The day after the attempted assassination on Hamid Karzai in April this year, the cops raided a house near mine in Kabul. In a gun battle that last several hours, Taliban assailants and some civilians were killed.
I could hear the gunfire from the garden of our house, where I was sitting having tea and toast while watching the gardener tend his beloved roses.
A text message came. It told me not to come to work until the fighting had stopped. I rang a friend in Australia, urging him not to worry - he may hear that the Taliban was having a shoot out in Kabul, but really, everything was fine.
He laughed with incredulity. "Do you understand how ridiculous that sounds?" he asked. It was only when I was at home in a Sydney café drinking over-priced cappuccino with friends several months later that I realized how that phone call must have sounded. My friends were asking me about life in Kabul and while I felt like I needed to be dramatic, the best I could could come up with was "quite good really, sometimes a bit boring. Tedious when the electricity goes off."
Long ago, I learned that - even though this may sound odd - you are still the same person when you enter a war zone. You have the same life, the same back-story and the same abilities as you did when you got on the plane in your home port. You need to do your washing, satisfy your urge to shop for luxuries, meet friends and watch bad TV. It doesn't change and your take on life doesn't either.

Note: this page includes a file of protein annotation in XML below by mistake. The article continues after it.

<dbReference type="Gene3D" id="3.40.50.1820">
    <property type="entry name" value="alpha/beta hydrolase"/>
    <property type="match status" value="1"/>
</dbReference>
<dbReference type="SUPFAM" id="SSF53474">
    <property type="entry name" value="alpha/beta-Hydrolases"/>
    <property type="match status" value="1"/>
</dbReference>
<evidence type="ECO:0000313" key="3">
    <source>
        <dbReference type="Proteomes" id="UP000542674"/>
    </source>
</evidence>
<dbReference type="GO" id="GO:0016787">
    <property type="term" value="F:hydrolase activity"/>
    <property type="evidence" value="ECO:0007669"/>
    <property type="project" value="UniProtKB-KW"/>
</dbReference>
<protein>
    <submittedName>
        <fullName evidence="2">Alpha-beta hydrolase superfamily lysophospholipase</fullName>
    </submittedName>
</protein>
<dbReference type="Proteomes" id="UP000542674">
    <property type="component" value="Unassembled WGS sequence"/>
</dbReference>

My favorite text message came one night from my organization's security detail: "Intelligence suggests suicide bomber on loose in Shar E Naw, looking for target, stay away from area." I lived in Shar E Naw and the idea of some listless fitted-up half-wit wandering around deciding who to bomb was too much for the gathering in my lounge room. Call yourself a suicide bomber? Didn't you figure out your target before leaving the house? How could you be so disorganized?
What may seem terrifying when heard from afar is your life when you are living it.
I am currently in Manila. Today I met someone who has been based in Kabul for three years. How's things? I asked rather earnestly, having heard about the downward spiral in security since I left in September.
Terrible, he said, and then detailed complaints about his organization that seems to be hide bound by bureaucracy and inefficiency. There were personality issues too and someone had not met the requirements of their duty statement. It was a frustrating story, to be sure.
Er, yes, but how's Kabul? I asked, having seen this week's gloating by the Taliban who claim to have a noose round the city, read the tales of high profile targets, the increased bombings and locked downs. "Oh, same old same old," he said.